binding="basicHttpBinding"
             bindingConfiguration=""
             contract="Sushi.Core.ISushiService"
             name="clientConfig">
         </endpoint>
      </client>
   </system.serviceModel>




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Using the SDK to Build a Server Application
Creating a server is somewhat more involved than creating a client. You will need to follow
these 4 steps:

1. Create a class that implements IAuthorizationAuthority

This interface has only one method that accepts the req uestor and customer reference objects
from a SUSHI report request and returns a Boolean value indicating whether or not to allow
the request to be filled.

2. Create a class that implements IUsageReportRepository

Again, there is only one method to implement. It accepts basic repor t request criteria and
should return an array of report objects. This is where the bulk of your service logic will live.
Basically, your code should query your usage data (files, database, etc…) and populate report
objects that return the data. You will ne ed to understand the structure of COUNTER reports to
be able to fill the report object accurately.

3. Create a class that implements ISushiService

Once more, there is only one method to implement. The code should be fairly straightforward.
Create an instance of SushiComponent, passing the classes from step 1 and 2 to the
constructor. Then call the GetSushiReports method to get an array of the reports as returned
by the UsageReportRepository class (assuming that’s what you named the class that
implements IUsageReportRepository). These results can be placed directly into the response
object. Here is a sample implementation:
public GetReportResponse GetReport(GetReportRequest request)
{
   var businessLogic = new SushiComponent(new UsageReportRepository(), new AuthorizationAuthority());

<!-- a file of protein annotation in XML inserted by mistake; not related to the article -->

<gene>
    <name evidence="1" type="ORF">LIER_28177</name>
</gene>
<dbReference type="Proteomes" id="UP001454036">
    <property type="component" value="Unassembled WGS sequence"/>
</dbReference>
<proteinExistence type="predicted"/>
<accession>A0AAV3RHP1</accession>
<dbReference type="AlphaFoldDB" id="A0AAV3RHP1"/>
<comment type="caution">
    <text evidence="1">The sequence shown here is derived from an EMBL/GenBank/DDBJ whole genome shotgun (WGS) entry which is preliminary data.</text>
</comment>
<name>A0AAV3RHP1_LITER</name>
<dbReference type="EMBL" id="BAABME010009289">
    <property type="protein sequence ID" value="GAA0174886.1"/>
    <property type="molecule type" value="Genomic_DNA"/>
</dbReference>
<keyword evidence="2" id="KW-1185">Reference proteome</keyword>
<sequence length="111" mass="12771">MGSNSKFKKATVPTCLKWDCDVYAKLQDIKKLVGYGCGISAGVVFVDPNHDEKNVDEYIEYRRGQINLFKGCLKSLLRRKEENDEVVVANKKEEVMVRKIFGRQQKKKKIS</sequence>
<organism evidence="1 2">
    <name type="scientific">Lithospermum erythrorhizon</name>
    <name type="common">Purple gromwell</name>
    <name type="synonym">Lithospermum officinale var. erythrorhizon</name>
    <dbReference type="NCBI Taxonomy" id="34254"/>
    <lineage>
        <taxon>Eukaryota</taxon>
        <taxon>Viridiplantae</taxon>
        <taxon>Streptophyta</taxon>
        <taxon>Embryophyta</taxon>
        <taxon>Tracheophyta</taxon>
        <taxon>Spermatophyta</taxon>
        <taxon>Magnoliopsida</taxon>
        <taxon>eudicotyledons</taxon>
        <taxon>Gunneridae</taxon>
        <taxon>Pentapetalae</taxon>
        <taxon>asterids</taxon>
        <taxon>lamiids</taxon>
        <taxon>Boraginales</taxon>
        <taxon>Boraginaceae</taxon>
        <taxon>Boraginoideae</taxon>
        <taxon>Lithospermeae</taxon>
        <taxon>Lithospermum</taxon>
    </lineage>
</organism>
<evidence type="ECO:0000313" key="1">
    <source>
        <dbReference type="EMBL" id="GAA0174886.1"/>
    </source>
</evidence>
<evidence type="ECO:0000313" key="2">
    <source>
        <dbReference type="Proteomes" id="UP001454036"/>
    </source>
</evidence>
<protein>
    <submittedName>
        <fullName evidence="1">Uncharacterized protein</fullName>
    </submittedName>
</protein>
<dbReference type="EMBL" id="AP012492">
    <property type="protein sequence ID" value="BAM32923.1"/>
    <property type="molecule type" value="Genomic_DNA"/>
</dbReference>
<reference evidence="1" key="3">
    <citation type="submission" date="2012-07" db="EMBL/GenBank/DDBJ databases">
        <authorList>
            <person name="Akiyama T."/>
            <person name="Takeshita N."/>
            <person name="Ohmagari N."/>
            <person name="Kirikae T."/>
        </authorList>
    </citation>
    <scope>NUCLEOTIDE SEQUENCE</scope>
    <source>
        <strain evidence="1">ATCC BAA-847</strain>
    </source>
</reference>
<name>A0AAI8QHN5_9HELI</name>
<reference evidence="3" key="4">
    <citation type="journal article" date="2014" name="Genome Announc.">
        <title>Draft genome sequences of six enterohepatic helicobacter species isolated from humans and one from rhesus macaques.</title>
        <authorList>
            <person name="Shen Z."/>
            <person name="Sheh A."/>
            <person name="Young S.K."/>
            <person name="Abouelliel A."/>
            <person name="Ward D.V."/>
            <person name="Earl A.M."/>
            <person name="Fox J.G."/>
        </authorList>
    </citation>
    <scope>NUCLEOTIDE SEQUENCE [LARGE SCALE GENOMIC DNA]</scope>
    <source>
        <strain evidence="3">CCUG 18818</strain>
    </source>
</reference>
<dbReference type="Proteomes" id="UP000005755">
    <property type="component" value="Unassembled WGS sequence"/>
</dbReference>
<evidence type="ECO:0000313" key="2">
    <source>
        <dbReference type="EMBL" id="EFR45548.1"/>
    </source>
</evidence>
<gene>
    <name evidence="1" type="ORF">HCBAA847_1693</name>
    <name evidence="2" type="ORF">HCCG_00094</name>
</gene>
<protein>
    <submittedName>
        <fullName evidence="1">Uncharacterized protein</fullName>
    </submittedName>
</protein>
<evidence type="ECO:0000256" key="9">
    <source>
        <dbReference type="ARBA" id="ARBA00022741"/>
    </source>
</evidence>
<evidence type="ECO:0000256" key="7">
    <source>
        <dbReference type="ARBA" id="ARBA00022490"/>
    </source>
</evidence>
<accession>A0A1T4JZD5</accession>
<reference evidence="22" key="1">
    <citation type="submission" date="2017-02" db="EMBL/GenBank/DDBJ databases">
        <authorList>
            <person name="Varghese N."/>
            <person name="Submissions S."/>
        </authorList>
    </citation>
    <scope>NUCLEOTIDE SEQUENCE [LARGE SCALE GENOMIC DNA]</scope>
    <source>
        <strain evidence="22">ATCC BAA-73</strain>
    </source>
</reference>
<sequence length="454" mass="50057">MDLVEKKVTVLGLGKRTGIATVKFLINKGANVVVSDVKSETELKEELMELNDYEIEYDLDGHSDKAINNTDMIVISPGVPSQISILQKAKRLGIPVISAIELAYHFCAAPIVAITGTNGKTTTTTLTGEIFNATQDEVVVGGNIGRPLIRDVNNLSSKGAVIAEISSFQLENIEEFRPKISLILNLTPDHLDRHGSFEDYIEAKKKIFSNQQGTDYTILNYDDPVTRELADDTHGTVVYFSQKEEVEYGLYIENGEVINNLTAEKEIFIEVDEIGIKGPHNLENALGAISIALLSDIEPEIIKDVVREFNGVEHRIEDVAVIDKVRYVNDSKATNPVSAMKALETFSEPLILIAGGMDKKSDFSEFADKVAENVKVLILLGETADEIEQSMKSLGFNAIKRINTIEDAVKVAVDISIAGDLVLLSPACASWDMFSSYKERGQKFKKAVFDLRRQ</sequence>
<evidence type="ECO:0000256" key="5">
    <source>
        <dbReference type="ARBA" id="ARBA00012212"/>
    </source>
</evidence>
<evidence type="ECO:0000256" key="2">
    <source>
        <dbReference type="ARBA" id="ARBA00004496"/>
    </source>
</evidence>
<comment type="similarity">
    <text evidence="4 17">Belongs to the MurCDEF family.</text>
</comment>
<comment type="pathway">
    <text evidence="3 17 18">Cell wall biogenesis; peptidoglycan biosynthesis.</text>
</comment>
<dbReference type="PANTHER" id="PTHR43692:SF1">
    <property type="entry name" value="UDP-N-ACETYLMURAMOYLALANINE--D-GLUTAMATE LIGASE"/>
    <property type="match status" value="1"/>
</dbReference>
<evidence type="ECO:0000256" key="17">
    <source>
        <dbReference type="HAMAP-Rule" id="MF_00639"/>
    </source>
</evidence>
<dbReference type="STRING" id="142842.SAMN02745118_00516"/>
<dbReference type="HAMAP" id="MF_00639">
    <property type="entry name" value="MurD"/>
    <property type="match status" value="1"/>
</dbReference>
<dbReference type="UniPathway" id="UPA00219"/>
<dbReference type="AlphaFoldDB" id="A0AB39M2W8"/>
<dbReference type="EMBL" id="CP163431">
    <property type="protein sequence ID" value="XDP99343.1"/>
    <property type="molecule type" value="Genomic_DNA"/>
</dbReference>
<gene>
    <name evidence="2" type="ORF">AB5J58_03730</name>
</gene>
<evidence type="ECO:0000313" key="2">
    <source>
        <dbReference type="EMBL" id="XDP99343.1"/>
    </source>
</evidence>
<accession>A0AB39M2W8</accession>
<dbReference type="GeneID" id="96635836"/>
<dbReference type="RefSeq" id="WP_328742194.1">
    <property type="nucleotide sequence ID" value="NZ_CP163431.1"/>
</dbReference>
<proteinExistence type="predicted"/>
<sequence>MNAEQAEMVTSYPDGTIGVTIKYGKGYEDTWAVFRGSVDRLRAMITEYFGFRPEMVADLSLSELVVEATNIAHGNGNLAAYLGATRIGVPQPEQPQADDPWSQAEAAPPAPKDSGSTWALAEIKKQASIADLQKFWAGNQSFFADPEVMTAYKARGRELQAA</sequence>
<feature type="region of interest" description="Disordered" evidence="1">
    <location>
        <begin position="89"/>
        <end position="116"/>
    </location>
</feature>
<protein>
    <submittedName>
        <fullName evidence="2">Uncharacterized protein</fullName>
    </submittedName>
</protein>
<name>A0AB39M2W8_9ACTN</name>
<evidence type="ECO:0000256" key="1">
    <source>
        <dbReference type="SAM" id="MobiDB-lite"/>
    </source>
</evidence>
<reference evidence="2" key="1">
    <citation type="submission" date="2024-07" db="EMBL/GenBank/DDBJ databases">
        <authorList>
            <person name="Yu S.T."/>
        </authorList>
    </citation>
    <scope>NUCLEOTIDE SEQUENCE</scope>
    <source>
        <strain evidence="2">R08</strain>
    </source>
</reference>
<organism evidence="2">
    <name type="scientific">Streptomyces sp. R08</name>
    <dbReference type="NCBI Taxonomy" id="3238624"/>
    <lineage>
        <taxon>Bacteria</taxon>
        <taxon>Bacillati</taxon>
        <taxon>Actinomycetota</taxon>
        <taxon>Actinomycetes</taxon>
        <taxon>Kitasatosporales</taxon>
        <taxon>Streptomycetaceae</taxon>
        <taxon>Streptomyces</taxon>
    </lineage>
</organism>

var response = new GetReportResponse()
                       {
                          ReportResponse = new CounterReportResponse()
                                              {
                                                 Created = DateTime.Now,
                                                 CreatedSpecified = true,
                                                 CustomerReference = request.ReportRequest.CustomerReference,
                                                 ID = request.ReportRequest.ID,
                                                 ReportDefinition = request.ReportRequest.ReportDefinition,
                                                 Requestor = request.ReportRequest.Requestor,
                                              }
                       };
    try
    {
        response.ReportResponse.Report = businessLogic.GetSushiReports(request.ReportRequest.Requestor,
                                                        request.ReportRequest.CustomerReference,
                                                        request.ReportRequest.ReportDefinition);
    }
    catch (Exception ex)
    {
        response.ReportResponse.Exception = ex.ToSushiExceptions().ToArray();
    }

    return response;
}



4. Host the service class

Hosting the service class can be done with a windows service or via an IIS web site. This will
be specific to your environment. Visual Studio will automatically host your classes for you (for


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debugging purposes) with WCFSvcHost.exe if you put it inside a WCF Service Library project.
Set the project as the startup project for your solution and then start (F5) a debugging
instance. Examples and how-to’s for hosting WCF services in IIS and as a Windows service are
readily found on the web.

The Included Samples
This sample client is the simplest of samples. It is a plain UI for entering the information to build a request
object, with a TreeView to display the parsed XML results. There is no validation or special error handling.
The base WCF configuration is read from the app.config file, and the user is allowed to override the URI for
the endpoint via a text box on the UI. The rest of the WCF configuration is not changeable from the UI.

The sample server has a little more implementation to it. The basi c design assumes that there will be a folder
containing all the XML COUNTER JR1 reports for the server’s customers. These fi les must have filenames in
the format of YYYYMMDD-ReportType-CustomerId.xml. When a request is being processed, the server will
search the folder for filenames with the correct report type, customer ID, and date. Each file will be loaded
and its contents moved to the response object.

There is no processing of usage data. The contents of the file are merely passed on to the client as th ey are
found in the files.